In November, McCartney lost her key patron in the industry when Tom Ford - chief designer at Gucci, friend of her father, Sir Paul McCartney, and the man who brought both her and the designer Alexander McQueen to the company - announced that he was to leave the firm.

Then, last week, the accounts of McCartney's firm came under scrutiny when it was revealed that her company had lost £4.5m in the year to January 2003, which was double the losses of the previous year. Most worrying, sales of McCartney designs netted her company a meagre £434,000.

At the same time, the 19-year-old model Elizabeth Jagger - daughter of Sir Mick - joined the ruck, saying that McCartney was "lazy in her design". She added: "She's a bit full-on for me. She treats me like a sister. I hate that rock-chick vibe. I just don't hang out with other kids of rock stars."

Last week, however, the industry appeared to be closing ranks around McCartney. "The British have a complicated relationship to success," said Sally Singer, of the fashion bible US Vogue.

"They want to cut down to size anyone who seems glamorous, and Stella - with her father especially - is the biggest in line for that. Everyone's sales are down. It's a tough sector."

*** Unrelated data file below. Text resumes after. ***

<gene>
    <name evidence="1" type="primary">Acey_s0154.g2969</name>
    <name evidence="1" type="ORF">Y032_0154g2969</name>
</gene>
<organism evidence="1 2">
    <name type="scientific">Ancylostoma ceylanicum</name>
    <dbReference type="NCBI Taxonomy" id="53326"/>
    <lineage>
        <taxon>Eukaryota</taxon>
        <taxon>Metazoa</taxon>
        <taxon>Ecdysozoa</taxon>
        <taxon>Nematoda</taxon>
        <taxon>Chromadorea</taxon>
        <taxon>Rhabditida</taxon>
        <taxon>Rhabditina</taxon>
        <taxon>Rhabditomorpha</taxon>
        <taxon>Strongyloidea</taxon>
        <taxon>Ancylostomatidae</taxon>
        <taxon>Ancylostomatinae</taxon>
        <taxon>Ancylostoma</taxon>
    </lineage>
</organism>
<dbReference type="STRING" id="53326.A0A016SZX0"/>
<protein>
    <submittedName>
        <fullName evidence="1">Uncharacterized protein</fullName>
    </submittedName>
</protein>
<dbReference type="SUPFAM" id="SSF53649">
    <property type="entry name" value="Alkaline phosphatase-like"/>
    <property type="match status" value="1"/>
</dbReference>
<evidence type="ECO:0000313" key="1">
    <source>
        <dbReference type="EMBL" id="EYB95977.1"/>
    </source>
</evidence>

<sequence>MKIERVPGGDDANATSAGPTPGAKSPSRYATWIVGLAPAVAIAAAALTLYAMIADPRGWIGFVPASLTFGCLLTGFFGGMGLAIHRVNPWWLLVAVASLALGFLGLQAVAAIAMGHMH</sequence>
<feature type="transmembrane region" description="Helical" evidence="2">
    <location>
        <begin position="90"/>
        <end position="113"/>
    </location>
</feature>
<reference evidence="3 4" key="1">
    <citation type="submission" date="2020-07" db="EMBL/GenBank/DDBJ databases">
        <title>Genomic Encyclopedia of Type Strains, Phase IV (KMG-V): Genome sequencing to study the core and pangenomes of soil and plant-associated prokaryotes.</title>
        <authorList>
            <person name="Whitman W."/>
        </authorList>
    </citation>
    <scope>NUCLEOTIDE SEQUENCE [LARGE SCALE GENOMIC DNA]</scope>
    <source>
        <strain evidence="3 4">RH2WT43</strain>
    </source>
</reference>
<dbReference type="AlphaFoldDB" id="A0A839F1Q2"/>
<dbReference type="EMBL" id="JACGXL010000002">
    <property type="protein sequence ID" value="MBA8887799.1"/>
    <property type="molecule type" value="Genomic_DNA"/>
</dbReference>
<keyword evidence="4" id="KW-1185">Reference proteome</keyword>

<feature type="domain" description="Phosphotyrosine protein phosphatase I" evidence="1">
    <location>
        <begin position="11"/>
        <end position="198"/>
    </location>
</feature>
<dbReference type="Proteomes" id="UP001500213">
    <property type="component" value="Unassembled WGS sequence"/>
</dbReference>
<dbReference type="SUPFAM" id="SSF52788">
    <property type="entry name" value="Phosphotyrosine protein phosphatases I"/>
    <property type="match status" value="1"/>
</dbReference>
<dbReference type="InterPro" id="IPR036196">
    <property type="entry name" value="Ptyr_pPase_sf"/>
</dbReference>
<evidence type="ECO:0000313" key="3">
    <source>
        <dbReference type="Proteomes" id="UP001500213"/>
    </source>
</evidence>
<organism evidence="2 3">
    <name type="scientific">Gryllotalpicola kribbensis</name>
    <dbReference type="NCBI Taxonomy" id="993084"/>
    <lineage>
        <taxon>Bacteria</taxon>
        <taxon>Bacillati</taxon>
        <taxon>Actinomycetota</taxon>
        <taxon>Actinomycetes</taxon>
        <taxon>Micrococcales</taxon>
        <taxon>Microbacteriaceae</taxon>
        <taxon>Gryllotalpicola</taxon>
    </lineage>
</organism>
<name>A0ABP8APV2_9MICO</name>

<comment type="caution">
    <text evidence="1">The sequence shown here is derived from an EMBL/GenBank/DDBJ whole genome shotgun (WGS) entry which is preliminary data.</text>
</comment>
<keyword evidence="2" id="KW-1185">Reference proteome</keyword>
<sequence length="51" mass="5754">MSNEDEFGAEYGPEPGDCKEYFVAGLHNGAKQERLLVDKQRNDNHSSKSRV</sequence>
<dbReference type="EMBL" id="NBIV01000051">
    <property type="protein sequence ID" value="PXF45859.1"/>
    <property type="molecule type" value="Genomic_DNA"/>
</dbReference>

"The fact is she has done her training," said Nicola Wood, of the trade journal Draper's. "She does have talent. Gucci doesn't pick up someone just because of a name. It's still early days for her company."

Start your day with The Independent, sign up for daily news emails
general electionThis quiz matches undecided voters with the best party for them
Arts and Entertainment
Keira Knightley and Matthew Macfadyen starred in the big screen adaptation of Austen's novel in 2005
tvStar says studios are forcing actors to get buff for period roles
Prince William and his wife Catherine, Duchess of Cambridge show their newly-born daughter, their second child, to the media outside the Lindo Wing at St Mary's Hospital in central London, on 2 May 2015.
Have you tried new the Independent Digital Edition apps?
ebooksA celebration of British elections
  • Get to the point
Latest stories from i100
Have you tried new the Independent Digital Edition apps?
Independent Dating

By clicking 'Search' you
are agreeing to our
Terms of Use.

iJobs Job Widget
iJobs General

Ashdown Group: Trainee Consultant - Surrey/ South West London

£22000 per annum + pension,bonus,career progression: Ashdown Group: An establi...

Ashdown Group: Trainee Consultant - Surrey / South West London

£22000 per annum + pension,bonus,career progression: Ashdown Group: An establi...

Ashdown Group: Recruitment Consultant / Account Manager - Surrey / SW London

£40000 per annum + realistic targets: Ashdown Group: A thriving recruitment co...

Ashdown Group: Part-time Payroll Officer - Yorkshire - Professional Services

£25000 per annum: Ashdown Group: A successful professional services firm is lo...

Day In a Page